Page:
Stephanie Wellford

Senior Project Manager

Stephanie Wellford

Stephanie Wellford

Senior Project Manager

Ms. Stephanie Wellford has more than a decade of experience leading multi-center observational, mechanistic, Phase 2 and Phase 3 clinical trials with a focus on programs funded through BARDA, NIH, and NIAID.

Currently, Ms. Wellford is leading Rho’s efforts to coordinate and support the NIH-funded Human Epidemiology and Response to SARS-CoV-2 (HEROS) study, which will help determine the rate of novel coronavirus infection in children and their family members. The HEROS study is breaking new ground in conducting virtual trials by allowing subjects to complete the study almost entirely from home. Under Ms. Wellford’s leadership, Rho was able to get the study started quickly and within only one month, the Rho team trained all Rho staff members, finalized training materials for families taking samples at home, and secured masks and other needed supplies which were in very high demand.

Ms. Wellford also has expertise in BARDA-sponsored vaccine studies. Most recently, she served as the project lead for a study to investigate the safety and immunogenicity of an anthrax vaccine in individuals over 65. Her familiarity with the priorities, personnel, processes, and vendors that drive BARDA’s medical countermeasures research allows her to provide quality support and guidance in alignment with BARDA’s preferences for study conduct.

Having performed numerous roles in clinical trial operations and management, including onsite clinical monitor, clinical team lead, and project lead, Ms. Wellford is a well-seasoned project lead. Her expertise in project management and clinical operations provides a distinctive perspective to clients and ensures high-quality clinical trials in complex therapeutic areas.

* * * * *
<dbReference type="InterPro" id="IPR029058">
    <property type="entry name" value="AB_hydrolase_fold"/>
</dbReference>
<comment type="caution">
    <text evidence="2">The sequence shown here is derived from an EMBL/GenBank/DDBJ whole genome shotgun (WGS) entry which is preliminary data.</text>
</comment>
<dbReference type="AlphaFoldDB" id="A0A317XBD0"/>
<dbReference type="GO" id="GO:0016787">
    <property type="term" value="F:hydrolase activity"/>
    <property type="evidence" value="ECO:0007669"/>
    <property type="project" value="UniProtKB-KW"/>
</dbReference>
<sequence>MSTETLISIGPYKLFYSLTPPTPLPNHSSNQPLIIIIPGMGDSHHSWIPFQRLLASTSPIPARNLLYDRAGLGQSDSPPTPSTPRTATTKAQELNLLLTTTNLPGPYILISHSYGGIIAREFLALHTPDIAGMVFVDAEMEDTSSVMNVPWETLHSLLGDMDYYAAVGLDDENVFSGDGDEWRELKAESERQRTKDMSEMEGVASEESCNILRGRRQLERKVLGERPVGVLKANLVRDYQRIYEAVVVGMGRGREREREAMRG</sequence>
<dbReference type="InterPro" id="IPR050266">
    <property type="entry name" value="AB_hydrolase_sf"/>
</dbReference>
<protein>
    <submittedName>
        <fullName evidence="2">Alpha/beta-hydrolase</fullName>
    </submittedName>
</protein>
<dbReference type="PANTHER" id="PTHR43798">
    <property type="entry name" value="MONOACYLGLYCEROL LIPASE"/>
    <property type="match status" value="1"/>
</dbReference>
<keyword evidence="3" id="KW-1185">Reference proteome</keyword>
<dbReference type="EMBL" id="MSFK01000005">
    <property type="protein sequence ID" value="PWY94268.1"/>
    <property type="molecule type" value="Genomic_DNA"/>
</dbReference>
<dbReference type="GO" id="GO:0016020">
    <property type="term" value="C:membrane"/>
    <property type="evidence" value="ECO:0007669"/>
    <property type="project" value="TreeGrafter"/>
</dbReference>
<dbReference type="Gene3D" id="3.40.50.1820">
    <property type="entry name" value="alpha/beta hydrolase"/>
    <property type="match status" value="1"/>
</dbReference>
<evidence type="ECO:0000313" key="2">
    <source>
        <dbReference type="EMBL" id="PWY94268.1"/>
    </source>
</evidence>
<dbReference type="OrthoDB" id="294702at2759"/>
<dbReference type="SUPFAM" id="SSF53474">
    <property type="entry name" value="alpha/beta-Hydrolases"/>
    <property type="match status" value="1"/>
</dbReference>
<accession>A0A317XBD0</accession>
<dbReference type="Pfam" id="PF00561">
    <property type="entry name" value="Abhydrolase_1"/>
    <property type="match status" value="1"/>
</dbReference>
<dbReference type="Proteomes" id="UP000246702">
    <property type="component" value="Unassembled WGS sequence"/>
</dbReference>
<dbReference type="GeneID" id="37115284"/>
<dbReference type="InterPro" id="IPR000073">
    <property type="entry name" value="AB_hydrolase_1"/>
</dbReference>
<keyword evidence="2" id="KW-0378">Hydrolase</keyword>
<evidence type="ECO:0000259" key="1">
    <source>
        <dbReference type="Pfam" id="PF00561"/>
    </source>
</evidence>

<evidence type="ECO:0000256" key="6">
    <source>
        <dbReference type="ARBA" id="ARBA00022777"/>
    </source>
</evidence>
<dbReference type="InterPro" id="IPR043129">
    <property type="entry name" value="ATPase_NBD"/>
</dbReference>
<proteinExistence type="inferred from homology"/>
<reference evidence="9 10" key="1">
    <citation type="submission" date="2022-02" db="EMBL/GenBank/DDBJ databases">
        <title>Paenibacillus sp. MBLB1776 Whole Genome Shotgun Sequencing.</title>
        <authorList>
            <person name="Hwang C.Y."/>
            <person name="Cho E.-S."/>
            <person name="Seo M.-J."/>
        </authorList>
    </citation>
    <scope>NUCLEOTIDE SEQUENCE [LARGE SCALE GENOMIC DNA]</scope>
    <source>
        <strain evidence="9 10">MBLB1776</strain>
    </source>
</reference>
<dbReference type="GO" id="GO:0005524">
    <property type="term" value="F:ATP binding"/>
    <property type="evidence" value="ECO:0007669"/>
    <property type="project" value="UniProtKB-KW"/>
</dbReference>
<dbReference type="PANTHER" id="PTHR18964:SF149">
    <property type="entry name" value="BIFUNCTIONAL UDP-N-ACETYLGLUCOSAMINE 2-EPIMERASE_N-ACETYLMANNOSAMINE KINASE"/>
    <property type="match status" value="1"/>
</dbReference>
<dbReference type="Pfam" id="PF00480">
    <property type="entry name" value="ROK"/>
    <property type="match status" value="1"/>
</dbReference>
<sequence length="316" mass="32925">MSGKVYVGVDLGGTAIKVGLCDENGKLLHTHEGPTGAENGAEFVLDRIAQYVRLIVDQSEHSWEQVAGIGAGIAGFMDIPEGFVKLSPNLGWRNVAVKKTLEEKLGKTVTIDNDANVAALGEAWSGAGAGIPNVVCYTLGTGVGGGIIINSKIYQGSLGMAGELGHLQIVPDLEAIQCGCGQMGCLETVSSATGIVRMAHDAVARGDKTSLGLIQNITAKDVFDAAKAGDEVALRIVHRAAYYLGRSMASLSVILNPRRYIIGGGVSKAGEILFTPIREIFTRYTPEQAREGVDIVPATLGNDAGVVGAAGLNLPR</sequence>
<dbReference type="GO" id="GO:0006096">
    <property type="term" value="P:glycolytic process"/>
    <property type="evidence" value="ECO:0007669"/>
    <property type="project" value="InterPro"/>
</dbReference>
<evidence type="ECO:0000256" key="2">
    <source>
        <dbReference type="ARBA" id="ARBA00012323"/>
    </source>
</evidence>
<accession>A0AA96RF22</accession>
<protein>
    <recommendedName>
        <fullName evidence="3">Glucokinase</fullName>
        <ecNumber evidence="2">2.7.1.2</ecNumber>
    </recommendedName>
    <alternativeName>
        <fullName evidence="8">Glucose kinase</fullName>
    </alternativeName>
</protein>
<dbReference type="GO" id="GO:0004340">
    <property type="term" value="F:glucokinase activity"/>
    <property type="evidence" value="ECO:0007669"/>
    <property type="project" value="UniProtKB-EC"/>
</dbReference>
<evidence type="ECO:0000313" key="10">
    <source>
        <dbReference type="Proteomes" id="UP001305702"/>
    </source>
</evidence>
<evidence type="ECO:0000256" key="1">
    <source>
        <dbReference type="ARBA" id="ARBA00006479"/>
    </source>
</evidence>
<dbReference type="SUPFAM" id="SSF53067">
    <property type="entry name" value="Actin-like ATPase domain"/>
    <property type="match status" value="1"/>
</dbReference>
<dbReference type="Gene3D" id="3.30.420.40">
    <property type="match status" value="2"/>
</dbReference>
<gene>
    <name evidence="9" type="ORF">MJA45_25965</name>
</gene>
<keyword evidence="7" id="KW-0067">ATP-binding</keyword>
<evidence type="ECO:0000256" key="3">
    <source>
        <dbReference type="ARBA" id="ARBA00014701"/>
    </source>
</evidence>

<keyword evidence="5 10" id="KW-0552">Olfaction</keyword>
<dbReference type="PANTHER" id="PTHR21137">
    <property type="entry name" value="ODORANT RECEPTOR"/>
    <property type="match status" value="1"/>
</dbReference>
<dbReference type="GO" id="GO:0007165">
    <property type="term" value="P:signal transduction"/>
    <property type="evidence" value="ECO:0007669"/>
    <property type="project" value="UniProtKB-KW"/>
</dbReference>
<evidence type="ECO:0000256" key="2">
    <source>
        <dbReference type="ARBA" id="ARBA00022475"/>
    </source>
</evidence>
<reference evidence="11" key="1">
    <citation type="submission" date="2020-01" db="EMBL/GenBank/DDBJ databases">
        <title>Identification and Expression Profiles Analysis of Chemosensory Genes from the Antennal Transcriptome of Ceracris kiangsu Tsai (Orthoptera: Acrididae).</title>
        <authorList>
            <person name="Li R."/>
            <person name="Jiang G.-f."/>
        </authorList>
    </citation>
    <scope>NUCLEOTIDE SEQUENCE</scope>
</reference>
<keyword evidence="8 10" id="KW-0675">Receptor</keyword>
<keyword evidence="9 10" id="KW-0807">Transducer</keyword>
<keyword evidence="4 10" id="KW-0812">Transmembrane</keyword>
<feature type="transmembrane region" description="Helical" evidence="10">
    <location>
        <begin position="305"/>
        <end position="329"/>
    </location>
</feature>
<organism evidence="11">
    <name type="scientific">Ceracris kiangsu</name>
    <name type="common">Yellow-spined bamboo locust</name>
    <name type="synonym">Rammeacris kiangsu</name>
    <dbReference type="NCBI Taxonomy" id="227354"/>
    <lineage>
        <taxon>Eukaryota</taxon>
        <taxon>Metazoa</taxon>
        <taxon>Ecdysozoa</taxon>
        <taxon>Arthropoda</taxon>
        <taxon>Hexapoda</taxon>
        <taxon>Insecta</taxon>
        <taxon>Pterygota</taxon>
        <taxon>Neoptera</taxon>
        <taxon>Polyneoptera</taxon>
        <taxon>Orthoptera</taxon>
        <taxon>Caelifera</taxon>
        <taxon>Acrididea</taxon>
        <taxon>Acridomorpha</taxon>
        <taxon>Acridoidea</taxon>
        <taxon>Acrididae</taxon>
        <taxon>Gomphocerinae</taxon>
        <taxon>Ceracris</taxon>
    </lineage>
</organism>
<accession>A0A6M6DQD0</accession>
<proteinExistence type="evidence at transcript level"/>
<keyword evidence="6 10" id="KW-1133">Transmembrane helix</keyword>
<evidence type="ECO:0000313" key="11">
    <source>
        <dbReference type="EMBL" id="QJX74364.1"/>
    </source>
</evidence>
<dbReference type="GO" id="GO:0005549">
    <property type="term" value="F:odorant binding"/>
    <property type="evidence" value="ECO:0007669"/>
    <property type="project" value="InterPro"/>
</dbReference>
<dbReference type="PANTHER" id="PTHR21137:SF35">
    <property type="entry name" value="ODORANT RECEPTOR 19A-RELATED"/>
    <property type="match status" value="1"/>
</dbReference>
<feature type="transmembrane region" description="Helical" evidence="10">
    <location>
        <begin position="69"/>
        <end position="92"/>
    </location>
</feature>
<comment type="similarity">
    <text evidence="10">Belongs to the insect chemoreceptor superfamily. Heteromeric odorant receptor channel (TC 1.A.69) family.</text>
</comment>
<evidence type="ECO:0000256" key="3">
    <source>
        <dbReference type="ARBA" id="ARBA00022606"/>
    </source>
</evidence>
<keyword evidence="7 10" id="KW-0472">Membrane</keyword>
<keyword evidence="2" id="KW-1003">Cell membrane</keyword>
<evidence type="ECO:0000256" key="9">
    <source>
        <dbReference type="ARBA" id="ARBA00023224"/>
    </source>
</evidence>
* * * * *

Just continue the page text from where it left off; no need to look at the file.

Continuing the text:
Ms. Wellford received her bachelor’s degree from the University of North Carolina at Chapel Hill and has co-authored and presented numerous posters at SCT and SoCRA annual conferences.

Why clinical research?

“Clinical research is somewhat of an unknown space to the general public. I, like many people, did not fully understand what clinical research entailed. I never stopped to think how drugs are approved or how we learn more about diseases. As I researched and learned more about the clinical research world, I was immediately intrigued by the complex processes of drug development and approval, and most importantly, the impacts clinical research makes on the world. It has been a great fit for me since my interests have always been in medicine and health (my childhood career aspirations were to become a doctor), but my skills were better suited for project management!”

This is what drives Stephanie:

“I had an “ah-ha” moment of what makes what we do “worth it” during an onsite monitoring visit early in my career. I exited the elevator and walked into the site team offices as I usually do, but this time I found hand-colored pictures and notes from study participants displayed on the wall. In 7 or 8-year old scribble, I read something along the lines of “thank you for making my asthma better.” This child’s note has stuck with me and is always a reminder of how we are changing lives every day.”